Can money buy us happiness?

February 28, 2012

Can money buy happiness? Well, if we are going to give this question a decent crack, it may first be necessary to framed a supplementary question: would you use your washing machine as a concrete mixer? The answer has to be no, in the same vein whenever people ask, can money buy happiness? What they usually fail to understand from the onset is – why would any sane person even try to use money to buy happiness? Hence, money has no correlation with happiness anymore than scratching my guli’s on a hot day has anything to do with global warming.

Bear in mind, I am not saying that if you’re just walking in Orchard Road and minding your own business and a million dollars fell from the sky – that wouldn’t make you happiest – I am sure you would be jumping for joy – but that isn’t the type of happiness, I am referring too.

True happiness is a choice. We can choose to be never satisfied or we can take refuge in the idea we are not as bad as others who may have to struggle like a hamster perpetually turning the wheel of life – but either way you decide to cut it, money is very important, so jugular even that if I had to rate the relative importance of money – it would probably occupy the third quadrant just after health and wisdom. My reasons for placing such a high weighting on money is because money these days is synonymous with liberty and self emancipation. Money may not be able to buy you happiness, but at least it allows you to be miserable under your own terms by crying your eyes out in the Presidential suite of the four seasons rather than squatting over a monsoon drain where shit water flows in some squatter colony. Which one of the two versions of grief would you prefer? I rest my case.

Having said that having money is bliss, it can also be a curse, if one is not mindful of its corrosive effects – as wealth allows us to experience the “best” that life has to offer Once we’ve had the opportunity to drink the finest cellared wines, fly first class, dine on beluga caviar with lashings of champagne, and watch a Beyonce concert in a private box, sharing a char kuey teow with a friend on a sunny day in East Coast Park just doesn’t seem to have the same awe inspiring “wow” factor any longer. Indeed when we allow money to overreach like some evil weed to take over and color other aspects of our life’s – then what invariably happens is it ultimately undermines our ability to savor life’s little pleasures – so while money doesn’t buy you happiness, it can very definitely make you a very sad and miserable person.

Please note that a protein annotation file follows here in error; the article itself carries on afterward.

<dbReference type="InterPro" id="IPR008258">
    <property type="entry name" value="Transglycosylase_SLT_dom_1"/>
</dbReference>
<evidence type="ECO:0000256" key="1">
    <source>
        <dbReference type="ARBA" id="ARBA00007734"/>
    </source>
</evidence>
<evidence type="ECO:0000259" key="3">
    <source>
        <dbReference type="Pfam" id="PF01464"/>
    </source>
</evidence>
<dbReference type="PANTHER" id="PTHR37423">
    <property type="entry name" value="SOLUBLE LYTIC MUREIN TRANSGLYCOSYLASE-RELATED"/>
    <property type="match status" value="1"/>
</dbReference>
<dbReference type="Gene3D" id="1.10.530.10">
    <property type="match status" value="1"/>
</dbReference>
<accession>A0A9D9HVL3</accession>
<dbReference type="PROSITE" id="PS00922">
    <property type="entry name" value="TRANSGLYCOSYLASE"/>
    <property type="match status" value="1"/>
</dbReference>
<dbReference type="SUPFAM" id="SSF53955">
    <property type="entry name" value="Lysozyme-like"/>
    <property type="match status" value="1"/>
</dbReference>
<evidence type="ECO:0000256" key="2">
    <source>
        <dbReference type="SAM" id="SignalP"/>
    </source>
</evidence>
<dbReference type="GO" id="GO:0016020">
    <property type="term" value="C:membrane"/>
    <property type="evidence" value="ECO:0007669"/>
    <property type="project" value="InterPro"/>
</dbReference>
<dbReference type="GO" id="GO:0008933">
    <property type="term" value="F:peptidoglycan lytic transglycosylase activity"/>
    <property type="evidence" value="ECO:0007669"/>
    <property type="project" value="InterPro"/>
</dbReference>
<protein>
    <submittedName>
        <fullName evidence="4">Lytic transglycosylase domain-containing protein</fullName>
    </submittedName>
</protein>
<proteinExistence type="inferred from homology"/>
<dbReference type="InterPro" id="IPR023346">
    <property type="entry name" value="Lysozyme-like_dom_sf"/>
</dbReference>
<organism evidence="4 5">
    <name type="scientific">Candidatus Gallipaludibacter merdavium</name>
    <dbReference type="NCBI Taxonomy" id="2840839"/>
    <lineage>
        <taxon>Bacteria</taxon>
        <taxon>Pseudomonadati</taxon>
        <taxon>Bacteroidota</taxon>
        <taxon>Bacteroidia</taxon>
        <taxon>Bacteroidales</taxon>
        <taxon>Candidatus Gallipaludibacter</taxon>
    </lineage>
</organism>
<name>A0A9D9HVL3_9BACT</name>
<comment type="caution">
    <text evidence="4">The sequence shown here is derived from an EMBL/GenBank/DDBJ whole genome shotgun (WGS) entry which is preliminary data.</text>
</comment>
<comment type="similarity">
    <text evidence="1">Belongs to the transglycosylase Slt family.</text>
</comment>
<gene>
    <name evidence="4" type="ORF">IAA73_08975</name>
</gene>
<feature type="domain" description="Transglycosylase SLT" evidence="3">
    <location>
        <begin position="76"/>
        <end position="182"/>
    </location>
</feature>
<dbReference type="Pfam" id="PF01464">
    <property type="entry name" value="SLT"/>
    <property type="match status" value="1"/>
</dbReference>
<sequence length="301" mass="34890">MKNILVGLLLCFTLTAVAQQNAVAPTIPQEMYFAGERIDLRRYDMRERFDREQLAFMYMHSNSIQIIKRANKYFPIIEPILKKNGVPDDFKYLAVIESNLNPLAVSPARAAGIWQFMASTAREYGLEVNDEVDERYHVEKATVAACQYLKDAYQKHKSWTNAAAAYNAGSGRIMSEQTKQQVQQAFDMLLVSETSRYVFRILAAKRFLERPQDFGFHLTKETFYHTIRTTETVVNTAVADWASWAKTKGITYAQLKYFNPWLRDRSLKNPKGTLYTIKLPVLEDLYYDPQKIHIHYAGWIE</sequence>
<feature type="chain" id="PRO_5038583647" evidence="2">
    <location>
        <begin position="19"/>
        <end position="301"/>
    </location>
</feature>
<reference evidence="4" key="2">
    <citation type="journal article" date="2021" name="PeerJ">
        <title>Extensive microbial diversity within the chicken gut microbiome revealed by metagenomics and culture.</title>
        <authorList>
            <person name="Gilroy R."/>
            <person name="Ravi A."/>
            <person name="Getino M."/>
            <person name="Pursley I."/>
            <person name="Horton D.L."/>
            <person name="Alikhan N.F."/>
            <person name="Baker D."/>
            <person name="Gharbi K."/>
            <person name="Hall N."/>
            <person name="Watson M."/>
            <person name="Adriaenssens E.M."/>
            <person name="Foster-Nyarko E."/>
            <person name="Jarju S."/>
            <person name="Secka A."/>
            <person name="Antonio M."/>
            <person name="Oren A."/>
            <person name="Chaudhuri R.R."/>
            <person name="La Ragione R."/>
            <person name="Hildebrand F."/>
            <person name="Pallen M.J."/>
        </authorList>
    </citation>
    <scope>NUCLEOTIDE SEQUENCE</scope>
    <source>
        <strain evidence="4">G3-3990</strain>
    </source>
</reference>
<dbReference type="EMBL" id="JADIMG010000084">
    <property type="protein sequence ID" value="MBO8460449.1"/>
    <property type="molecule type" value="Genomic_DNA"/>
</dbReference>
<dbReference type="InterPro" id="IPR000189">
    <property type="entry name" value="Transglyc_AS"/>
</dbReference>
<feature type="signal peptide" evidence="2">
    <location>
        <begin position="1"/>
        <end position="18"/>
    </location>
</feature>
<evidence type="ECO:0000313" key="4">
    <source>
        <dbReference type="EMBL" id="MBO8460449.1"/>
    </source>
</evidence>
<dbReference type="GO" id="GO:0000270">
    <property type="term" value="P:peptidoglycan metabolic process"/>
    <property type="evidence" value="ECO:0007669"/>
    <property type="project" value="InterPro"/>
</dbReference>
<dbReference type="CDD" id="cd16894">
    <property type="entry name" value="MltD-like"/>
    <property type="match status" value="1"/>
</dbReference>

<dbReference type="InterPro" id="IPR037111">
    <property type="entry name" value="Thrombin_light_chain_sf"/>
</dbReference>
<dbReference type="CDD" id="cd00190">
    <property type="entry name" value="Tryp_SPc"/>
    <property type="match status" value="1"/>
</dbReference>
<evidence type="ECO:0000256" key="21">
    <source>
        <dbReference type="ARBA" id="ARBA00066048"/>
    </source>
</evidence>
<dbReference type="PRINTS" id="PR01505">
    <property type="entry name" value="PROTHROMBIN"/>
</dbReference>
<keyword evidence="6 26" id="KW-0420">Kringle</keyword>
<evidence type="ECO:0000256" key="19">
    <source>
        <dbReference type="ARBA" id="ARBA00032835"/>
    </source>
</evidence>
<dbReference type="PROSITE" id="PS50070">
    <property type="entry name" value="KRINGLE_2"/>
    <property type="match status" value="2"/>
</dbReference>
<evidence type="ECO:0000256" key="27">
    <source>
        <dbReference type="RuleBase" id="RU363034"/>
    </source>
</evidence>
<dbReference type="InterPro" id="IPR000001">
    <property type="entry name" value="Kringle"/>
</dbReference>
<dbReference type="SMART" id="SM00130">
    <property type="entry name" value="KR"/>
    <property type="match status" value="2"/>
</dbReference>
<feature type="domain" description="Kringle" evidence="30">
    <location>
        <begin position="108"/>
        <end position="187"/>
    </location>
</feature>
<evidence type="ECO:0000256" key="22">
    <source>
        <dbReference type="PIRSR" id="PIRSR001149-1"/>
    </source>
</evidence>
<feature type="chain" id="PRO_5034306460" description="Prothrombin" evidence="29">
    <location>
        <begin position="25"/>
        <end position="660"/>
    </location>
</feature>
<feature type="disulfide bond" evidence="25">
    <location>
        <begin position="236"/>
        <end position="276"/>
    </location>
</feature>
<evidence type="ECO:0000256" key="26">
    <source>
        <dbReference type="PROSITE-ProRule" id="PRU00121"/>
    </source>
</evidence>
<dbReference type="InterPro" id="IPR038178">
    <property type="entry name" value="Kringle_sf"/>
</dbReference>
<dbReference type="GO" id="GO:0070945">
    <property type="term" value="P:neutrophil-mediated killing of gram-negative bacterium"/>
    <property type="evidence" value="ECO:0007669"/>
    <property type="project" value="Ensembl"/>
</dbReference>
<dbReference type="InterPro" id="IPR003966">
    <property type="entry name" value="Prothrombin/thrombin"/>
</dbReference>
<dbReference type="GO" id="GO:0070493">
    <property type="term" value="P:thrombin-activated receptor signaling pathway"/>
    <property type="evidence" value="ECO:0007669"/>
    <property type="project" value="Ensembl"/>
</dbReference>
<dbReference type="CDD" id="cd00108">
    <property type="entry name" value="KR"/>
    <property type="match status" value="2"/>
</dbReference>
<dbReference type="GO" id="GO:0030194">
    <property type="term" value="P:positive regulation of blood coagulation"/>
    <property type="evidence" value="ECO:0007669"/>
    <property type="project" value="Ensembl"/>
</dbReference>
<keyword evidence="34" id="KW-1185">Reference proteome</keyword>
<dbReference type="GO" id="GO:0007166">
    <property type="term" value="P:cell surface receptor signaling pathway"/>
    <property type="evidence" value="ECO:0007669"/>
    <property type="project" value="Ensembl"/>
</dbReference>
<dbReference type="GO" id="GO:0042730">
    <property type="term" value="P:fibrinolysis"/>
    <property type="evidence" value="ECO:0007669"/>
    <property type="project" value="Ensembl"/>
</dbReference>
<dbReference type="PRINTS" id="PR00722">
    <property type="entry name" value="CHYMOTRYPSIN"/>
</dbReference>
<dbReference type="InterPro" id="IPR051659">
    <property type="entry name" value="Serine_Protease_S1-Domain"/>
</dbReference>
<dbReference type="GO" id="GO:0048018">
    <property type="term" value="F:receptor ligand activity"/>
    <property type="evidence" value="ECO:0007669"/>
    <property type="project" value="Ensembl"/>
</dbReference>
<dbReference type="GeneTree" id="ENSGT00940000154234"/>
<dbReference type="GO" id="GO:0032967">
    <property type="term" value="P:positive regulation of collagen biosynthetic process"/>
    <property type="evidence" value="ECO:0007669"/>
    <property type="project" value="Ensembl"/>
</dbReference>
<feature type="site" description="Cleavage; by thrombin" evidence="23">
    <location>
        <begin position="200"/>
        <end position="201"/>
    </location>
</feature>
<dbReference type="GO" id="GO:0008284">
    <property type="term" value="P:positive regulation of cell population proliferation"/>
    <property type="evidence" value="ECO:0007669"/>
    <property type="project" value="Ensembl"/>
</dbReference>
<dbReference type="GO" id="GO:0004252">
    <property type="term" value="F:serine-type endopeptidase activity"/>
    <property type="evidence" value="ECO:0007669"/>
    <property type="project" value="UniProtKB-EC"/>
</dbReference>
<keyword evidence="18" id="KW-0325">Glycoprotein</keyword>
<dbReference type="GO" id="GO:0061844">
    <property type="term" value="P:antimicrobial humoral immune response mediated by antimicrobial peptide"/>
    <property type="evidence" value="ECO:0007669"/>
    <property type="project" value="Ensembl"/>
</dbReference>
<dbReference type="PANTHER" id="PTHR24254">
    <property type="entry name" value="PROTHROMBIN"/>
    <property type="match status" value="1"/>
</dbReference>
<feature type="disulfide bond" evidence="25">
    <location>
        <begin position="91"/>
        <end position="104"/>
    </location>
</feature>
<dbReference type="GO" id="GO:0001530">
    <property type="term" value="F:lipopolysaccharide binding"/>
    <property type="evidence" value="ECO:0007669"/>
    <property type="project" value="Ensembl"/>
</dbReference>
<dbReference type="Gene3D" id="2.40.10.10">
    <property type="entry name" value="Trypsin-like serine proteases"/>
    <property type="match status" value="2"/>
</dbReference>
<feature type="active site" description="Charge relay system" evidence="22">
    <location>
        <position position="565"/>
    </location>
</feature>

Neither do I see the wisdom of confusing wealth with unbridled materialism. As even the poor can very easily aspire and be fixated on accumulating icons of power and influence. I once cured my secretary’s chronic depression by buying her a Louis Vuitton handbag as I didn’t see the logic for her to pop mind bending pills (hence the adage, those who think money can’t buy happiness simply don’t know where to shop) – so who is to say that being materialistic is wrong or even bad for the soul? Where I believe materialism takes a wrong turn is when people form an unhealthy relationship with their possessions to such an extent whereby they confuse their identity with their possessions – when this happens, then materialism becomes a method of appropriating one’s character as we will continually invest our self worth and sense of importance in the properties we own or the cars we choose to drive – but providing the line is kept crystal clear – I really don’t see how buying a Rolex watch for your better half or giving her money to buy a couture dress for a special occasion can possibly turn her into a greedy monster.

Experienced has informed me when we as men do this for women, it usually makes us and them happiest and that is really the only thing that matters to me –the rest is mere polemics.

Darkness 2012

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“When you are really wealthy and influential, you should amble around in bata slippers sporting a faded white shirt with three holes. The first hole will convey to others, you may perhaps be a man who doesn’t care very much about his appearance. The second hole is to conclude that you really don’t care and the third is to confirm the fact, you can afford not to care. This is real power. The highest expression of the word confidence – beware of the man who wears the shirt with three holes. Now gentlemen, find out everything there is to find out about this man – dig and drill very quietly – we are not dealing with a lightweight here. You see Gentlemen, I happen to know this aspect of warcraft from the inside out, as I am the man who only has the confidence to wear a shirt with one hole.”

(A secret conversation with the Guilds in Naypyidaw six months ago in sector 17 (real world) – The Brotherhood Press 2012 – intercepted by the deep space heavy lift cruiser KDD Puteri Gunung Ledang III)

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